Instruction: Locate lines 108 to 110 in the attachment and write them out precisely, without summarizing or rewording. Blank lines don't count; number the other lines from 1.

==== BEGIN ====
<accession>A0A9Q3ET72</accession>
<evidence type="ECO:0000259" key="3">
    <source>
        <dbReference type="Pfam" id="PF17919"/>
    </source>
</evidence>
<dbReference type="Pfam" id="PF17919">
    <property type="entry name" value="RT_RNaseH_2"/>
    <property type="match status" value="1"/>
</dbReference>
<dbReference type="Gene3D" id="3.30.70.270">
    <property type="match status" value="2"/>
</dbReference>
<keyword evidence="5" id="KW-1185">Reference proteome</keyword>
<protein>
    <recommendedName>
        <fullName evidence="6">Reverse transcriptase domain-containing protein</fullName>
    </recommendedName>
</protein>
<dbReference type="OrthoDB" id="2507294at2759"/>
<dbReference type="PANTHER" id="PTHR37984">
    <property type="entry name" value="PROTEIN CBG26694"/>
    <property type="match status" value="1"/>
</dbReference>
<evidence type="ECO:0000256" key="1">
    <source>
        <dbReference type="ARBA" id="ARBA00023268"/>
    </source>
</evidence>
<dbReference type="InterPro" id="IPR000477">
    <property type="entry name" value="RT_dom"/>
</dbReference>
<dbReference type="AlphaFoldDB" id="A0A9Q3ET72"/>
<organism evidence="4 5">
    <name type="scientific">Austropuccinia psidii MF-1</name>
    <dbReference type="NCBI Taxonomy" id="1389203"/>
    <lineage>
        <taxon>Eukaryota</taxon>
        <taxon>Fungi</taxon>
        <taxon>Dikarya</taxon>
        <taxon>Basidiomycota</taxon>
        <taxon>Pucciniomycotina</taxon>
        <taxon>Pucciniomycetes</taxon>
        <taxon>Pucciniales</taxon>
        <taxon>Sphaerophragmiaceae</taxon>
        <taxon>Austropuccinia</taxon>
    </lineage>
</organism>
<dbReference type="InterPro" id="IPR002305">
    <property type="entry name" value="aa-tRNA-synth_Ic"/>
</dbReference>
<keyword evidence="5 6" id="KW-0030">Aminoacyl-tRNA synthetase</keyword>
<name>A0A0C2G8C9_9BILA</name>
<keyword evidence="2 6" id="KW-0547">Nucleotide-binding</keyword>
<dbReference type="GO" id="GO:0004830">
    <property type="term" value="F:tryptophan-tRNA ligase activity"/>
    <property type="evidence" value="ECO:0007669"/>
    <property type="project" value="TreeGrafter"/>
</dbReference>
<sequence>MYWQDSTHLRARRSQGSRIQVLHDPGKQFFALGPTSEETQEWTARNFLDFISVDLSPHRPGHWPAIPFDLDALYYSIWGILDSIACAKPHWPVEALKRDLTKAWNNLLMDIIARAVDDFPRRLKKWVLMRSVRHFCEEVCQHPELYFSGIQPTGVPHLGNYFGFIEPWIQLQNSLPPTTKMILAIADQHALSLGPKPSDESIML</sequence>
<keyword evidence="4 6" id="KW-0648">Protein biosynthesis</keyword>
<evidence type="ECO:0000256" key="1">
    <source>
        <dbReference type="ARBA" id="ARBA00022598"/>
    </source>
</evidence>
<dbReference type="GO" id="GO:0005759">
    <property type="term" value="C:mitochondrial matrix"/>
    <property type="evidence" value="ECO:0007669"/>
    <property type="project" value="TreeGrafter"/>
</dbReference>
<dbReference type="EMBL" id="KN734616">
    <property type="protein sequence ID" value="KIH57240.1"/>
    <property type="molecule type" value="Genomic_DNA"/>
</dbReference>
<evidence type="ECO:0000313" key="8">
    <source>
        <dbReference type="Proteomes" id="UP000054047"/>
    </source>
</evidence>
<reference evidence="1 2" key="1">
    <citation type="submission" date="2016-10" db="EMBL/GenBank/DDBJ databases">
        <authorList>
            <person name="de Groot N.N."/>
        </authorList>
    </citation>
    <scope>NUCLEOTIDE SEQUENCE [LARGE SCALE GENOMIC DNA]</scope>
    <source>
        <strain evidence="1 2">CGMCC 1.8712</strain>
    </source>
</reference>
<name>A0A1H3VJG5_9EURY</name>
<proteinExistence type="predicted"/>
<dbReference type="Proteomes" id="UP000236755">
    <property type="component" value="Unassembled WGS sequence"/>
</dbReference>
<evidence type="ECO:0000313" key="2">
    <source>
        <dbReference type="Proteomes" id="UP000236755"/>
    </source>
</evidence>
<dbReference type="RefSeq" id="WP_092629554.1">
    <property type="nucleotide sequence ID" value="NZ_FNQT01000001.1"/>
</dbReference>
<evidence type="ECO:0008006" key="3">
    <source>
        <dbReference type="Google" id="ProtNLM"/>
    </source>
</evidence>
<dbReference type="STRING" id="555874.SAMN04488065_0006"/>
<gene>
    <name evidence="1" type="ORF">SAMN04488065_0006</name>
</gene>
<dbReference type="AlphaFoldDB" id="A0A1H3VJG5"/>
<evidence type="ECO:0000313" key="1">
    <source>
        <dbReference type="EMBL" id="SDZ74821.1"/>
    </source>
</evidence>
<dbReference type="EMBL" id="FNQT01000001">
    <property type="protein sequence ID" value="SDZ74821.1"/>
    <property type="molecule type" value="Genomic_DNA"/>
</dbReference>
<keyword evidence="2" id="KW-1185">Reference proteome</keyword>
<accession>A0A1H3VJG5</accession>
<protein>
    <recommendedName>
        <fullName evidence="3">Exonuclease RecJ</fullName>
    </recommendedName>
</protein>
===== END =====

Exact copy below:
    </source>
</evidence>
<dbReference type="STRING" id="555874.SAMN04488065_0006"/>